REVIEW: The European premiere of Kurios (2014) by Cirque du Soleil, featuring breathtaking acrobatics and hilarious… twitter.com/i/web/status/1…—
The Prickle (@ThePrickle) January 20, 2023
The Canadian entertainment giant is the world’s largest producer of “nouveau cirque”, coming up on forty years in the biz, and their annual London residency is always a highlight at the Royal Albert Hall. Kurios: Cabinet of Curiosities (2014) has been wowing audiences all over the world for years, but this marks the show’s European debut.
The main attraction of Cirque du Soleil is the world-class acrobatics, and this show doesn’t disappoint. In particular, the quartet of contortionists dressed as electric eels (Ayagma Tsybenova; Baasansuren Enkhbaatar; Bayarma Parry; Imin Tsydendambaeva) make shapes that don’t even seem human. The second half elicits much more applause than the first, showcasing the “acro net”, with members of the company bounding off a giant trampoline to such heights it literally looks like they are flying.
The clowning in between the stunt acts features some hilarious on-stage audience participation (Facundo Giminez), and allows us to take in the breathtaking production design (Philippe Guillotel; Stéphane Roy), which includes a pair of steampunk gramophones mechanically making their way around the circular stage like a toy train. A live six-piece band, and immersive sound and lighting design (Martin Labrecque; Jacques Boucher; Jean-Michel Caron), which takes over the entire auditorium, creates an atmosphere that is at times overwhelming.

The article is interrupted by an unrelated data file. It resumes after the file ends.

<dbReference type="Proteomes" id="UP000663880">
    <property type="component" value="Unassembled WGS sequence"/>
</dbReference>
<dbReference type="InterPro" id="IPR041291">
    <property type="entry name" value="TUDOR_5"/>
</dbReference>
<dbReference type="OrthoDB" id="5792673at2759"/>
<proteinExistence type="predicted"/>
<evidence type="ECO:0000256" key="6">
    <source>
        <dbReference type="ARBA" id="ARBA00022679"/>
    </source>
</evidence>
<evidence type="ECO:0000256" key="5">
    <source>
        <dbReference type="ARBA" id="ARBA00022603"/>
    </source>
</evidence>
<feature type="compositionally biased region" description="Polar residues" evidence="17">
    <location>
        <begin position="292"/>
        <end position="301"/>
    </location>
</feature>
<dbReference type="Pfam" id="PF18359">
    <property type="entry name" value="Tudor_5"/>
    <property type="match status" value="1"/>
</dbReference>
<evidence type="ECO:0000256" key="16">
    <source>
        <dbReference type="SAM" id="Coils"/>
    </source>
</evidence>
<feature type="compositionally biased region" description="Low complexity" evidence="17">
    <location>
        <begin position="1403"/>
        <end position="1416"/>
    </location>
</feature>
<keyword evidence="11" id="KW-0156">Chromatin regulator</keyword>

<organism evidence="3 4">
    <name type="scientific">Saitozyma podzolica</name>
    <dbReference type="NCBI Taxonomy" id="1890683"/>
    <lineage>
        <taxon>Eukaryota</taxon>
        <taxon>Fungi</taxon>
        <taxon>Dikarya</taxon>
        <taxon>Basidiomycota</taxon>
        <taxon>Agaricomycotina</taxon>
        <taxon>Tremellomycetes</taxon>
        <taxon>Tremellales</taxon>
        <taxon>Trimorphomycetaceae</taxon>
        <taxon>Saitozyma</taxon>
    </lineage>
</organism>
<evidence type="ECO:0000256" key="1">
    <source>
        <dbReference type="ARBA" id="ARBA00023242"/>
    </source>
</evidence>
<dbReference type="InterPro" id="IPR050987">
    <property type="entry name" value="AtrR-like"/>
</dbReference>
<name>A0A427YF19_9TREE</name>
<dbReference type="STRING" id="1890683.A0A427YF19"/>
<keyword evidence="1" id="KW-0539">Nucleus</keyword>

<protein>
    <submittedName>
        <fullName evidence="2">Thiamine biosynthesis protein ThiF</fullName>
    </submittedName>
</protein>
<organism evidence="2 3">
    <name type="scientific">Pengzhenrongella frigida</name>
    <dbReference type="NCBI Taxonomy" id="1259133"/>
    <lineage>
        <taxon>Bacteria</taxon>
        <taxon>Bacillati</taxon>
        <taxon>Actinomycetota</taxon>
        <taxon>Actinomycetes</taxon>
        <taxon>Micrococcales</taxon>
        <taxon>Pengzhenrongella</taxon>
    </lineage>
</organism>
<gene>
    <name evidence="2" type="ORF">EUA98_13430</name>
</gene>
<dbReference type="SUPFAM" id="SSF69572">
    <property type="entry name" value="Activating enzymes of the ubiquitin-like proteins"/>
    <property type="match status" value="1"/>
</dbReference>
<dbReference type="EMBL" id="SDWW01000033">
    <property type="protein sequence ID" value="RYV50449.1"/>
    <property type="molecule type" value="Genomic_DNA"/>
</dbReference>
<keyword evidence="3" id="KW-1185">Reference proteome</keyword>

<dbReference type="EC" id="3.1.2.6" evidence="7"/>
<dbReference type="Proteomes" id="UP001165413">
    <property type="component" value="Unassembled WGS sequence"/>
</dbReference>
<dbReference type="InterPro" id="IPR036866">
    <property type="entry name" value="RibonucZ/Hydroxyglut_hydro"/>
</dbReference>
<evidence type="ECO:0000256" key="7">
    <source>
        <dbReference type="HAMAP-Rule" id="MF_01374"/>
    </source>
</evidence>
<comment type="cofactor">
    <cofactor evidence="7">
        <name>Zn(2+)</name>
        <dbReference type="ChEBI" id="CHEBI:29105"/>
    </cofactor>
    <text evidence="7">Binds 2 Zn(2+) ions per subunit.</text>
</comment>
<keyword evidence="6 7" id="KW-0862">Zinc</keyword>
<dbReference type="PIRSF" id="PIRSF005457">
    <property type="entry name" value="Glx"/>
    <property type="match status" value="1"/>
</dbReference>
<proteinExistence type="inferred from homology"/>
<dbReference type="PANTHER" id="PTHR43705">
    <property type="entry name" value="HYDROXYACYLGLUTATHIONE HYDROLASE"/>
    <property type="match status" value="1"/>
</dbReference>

It’s not exactly life-changing stuff, and you’re sure to have seen something similar before. But Kurios offers the definition of a good time for all, transcending language and culture, and cements Cirque du Soleil’s reputation as London’s landmark circus event.
Playing at the Royal Albert Hall in London 13 January – 12 February 2023.